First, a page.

Activities that use procedures previously associated with seminar war games for non-combat situations or other forms of crises that have little or no military component may be called hypotheticals or crisis games, or crisis simulations.
Elements of War Games
Upon deeper study of war gaming methods, the elements of such games may be considered under the following seven elements:
- (And analysts!)
Source: Perla, MORS Meeting, 15 Oct 2007
The first six elements are essentially as they were in the Perla-Barrett article of 1985 (p. 71), but here Perla has included analysts, although parenthetically. Of course, at the time, he was speaking to an audience of analysts at the MORS meeting. But, from his text, Perla was not merely trying to be polite to his audience by including them.
From his earlier writings on wargaming and analysis, Perla made it clear that when he said that war games were not analysis, this was caveated by adding that war games were not analysis, at least "in the usual sense of rigorous, quantitative, dissection of a problem" (from the Perla and Barrett article of 1985). After provoking operations analysts, Perla has frequently acknowledged (even recommended) war games as analysis tools.
Seminar War Game Characteristics
Simply put, a seminar war game blends the characteristics of seminars and war games. Some war games will have few or none of the characteristics of seminars (say no discourse, no advanced study, no questions to the participants). Many seminars will have none of the features of a war game: no map, no scenario, no clock. These are not seminar wargames. But for those many activities that are a blend of the two, the term seminar war game suits very well.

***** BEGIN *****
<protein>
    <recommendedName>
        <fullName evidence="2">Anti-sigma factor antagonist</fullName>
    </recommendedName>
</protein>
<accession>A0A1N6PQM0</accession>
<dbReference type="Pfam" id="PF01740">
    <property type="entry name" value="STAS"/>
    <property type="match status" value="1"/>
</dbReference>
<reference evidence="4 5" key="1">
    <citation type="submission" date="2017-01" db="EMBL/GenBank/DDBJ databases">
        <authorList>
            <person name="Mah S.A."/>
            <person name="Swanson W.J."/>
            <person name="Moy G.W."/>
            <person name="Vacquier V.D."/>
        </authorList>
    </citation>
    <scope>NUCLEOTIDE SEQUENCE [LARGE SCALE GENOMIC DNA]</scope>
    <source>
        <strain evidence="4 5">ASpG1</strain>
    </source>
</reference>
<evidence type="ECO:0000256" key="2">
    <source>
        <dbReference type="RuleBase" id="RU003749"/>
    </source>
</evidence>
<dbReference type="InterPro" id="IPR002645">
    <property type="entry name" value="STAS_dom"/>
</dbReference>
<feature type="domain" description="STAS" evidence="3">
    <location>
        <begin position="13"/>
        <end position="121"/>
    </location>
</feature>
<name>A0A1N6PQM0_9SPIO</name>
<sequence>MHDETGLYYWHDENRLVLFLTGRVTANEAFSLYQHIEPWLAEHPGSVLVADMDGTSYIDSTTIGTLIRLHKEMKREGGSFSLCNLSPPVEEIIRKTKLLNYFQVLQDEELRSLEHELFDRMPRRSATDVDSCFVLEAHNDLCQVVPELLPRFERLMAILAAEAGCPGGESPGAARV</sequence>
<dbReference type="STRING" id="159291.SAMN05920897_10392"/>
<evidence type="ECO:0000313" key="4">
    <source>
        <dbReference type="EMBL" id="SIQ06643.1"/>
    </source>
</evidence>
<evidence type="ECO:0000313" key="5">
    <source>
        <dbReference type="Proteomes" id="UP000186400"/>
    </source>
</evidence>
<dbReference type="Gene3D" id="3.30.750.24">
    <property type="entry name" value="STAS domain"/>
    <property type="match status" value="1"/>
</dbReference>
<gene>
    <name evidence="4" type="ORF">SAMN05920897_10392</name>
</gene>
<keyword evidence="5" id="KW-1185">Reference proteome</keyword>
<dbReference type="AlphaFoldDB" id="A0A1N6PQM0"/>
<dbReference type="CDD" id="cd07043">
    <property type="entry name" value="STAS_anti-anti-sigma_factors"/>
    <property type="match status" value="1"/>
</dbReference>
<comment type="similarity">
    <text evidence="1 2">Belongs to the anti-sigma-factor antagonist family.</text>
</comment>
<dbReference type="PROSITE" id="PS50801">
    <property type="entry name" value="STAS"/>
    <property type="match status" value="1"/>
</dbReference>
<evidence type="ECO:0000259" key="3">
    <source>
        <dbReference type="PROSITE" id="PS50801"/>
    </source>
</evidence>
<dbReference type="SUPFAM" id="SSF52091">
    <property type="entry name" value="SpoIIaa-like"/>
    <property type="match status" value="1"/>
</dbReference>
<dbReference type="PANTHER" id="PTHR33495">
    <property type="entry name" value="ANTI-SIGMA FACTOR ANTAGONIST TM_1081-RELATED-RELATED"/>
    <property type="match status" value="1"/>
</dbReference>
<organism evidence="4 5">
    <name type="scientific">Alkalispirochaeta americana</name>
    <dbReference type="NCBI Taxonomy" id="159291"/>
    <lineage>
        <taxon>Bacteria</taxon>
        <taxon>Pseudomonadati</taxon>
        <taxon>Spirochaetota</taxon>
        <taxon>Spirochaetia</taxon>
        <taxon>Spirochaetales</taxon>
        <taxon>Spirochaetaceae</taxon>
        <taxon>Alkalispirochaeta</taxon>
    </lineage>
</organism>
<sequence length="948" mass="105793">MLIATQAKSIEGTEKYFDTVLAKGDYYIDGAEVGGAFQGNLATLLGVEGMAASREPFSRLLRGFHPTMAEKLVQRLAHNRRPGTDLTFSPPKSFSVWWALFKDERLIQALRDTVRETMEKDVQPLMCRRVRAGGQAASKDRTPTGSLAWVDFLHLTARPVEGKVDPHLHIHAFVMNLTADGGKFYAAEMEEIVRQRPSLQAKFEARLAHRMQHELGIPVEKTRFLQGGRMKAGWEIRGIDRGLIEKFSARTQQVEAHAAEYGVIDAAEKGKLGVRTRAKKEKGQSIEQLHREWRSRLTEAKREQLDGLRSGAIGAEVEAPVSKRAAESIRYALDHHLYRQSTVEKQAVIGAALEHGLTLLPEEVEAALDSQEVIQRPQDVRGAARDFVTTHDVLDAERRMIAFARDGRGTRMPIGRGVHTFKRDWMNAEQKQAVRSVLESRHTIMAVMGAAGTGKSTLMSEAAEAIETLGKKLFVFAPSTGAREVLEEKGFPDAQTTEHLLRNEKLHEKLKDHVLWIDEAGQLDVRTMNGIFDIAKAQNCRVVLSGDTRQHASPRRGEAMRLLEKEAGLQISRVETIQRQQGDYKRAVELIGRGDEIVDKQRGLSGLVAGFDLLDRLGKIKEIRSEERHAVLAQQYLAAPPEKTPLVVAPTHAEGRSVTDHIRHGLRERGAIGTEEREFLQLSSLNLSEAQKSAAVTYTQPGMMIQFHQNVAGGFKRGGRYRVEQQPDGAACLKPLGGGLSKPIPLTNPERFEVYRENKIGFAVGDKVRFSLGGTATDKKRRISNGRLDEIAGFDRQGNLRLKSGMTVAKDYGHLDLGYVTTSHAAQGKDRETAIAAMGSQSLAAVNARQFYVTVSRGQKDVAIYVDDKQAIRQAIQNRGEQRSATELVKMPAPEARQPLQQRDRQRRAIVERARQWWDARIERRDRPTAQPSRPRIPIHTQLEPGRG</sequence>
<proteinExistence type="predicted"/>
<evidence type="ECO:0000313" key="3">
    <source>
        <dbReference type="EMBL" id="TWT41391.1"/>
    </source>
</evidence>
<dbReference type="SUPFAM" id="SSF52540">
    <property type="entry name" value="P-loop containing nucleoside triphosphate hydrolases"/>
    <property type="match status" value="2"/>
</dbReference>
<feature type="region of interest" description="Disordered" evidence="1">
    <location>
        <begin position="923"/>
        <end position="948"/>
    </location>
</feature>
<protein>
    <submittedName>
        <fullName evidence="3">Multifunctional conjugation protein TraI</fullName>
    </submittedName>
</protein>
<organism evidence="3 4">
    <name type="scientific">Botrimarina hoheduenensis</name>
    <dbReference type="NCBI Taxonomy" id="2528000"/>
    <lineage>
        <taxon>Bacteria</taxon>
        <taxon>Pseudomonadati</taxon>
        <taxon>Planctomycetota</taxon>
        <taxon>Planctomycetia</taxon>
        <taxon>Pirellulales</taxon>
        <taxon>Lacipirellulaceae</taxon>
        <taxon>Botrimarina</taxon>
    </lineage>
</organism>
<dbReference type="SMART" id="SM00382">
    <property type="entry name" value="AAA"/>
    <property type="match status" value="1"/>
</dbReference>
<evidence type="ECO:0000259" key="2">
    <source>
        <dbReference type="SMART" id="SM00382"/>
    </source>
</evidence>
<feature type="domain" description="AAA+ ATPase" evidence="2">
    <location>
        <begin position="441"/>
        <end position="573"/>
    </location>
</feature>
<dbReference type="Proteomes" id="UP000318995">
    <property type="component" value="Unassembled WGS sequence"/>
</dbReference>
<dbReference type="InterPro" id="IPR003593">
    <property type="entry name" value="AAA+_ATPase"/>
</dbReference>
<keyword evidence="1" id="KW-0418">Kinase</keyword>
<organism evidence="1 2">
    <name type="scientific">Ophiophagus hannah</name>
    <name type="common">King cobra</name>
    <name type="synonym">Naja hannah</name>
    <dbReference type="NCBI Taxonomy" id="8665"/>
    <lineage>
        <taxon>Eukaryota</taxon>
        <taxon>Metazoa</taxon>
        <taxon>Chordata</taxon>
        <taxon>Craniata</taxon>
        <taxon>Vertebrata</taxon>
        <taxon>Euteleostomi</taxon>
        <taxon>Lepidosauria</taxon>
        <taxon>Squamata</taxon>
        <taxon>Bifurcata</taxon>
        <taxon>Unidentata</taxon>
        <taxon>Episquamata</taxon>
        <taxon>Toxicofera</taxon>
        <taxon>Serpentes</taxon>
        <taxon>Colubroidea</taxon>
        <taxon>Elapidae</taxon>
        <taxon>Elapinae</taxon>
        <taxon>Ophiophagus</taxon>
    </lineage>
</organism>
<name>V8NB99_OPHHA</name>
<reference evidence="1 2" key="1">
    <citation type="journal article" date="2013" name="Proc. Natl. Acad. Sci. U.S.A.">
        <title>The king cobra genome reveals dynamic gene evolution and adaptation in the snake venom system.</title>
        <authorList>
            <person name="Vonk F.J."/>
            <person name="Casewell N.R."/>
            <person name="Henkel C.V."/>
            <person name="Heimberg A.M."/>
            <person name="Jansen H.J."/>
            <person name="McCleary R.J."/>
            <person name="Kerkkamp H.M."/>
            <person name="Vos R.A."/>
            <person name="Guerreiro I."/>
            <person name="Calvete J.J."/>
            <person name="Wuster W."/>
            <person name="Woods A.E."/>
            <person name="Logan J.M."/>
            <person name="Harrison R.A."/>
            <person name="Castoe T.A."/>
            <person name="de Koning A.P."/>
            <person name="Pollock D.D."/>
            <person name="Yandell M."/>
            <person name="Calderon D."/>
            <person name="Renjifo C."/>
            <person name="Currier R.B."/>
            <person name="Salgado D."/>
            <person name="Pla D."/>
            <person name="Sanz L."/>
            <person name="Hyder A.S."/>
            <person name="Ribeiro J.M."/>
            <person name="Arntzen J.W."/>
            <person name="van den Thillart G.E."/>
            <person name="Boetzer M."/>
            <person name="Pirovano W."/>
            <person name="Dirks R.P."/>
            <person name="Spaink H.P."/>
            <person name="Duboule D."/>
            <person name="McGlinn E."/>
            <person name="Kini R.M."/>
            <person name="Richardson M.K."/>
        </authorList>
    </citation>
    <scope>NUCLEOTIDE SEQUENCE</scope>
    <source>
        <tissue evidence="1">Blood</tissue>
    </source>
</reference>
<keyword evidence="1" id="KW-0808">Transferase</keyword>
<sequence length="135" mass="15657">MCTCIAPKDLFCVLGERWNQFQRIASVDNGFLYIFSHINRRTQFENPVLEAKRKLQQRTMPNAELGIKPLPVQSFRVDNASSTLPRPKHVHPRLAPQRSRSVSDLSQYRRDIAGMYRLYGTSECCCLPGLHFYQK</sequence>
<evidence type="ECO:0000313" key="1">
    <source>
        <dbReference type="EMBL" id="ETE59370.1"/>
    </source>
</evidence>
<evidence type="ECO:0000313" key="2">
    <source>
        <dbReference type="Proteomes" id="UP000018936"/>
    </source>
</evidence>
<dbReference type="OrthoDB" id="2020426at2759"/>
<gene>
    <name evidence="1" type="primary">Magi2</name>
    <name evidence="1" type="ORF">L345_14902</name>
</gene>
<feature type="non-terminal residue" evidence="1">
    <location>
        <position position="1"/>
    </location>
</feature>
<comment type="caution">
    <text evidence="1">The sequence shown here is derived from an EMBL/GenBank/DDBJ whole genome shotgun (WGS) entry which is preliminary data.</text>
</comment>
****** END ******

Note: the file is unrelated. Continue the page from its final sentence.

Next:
- Study of History: Avalon Hill,
- Appreciation of Previous Decisions: Avalon Hill, SPI, S&T
- Evaluation in Lessons Learned.
- Professional Education: Prussian Army Kriegsspiel.
- Military Training: Prussian Army Kriegsspiel,
- Strategic Planning: Royal Dutch Shell, DESERT CROSSING, UNIFIED QUEST
- Anticipating Catastrophies or Crises: NDU and Bird Flu (p. 161).
- Team Building.
- Sharing of Commander's Intent.
- Appreciation of Technological Progress. NATO Land Ops 2020 and Urban Ops 2020.
- Concept Development and Experimentation:
EXFOR 01 and
OMNI FUSION 09.
- Doctrine Development.
Preparation for Seminar War Games
An organization wishing to conduct seminar war games can benefit from considerable experience from those who have gone before. There is published material on how professional organizations have done their own, the National Defense University, the Naval War College, the Army War College, NATO, and the Canadian Army and Navy. In many respects, however, preparing for and conducting seminar war games is still a craft and not quite a science. By good forture, the number of organizations that have experience continues to grow.
Some areas that should be given due attention in preparing for a seminar war game include:
- Selection and preparation of the participants
- Selection and preparation of the venue
A step-by-step guide to seminar war gaming is available. It provides considerably more detail.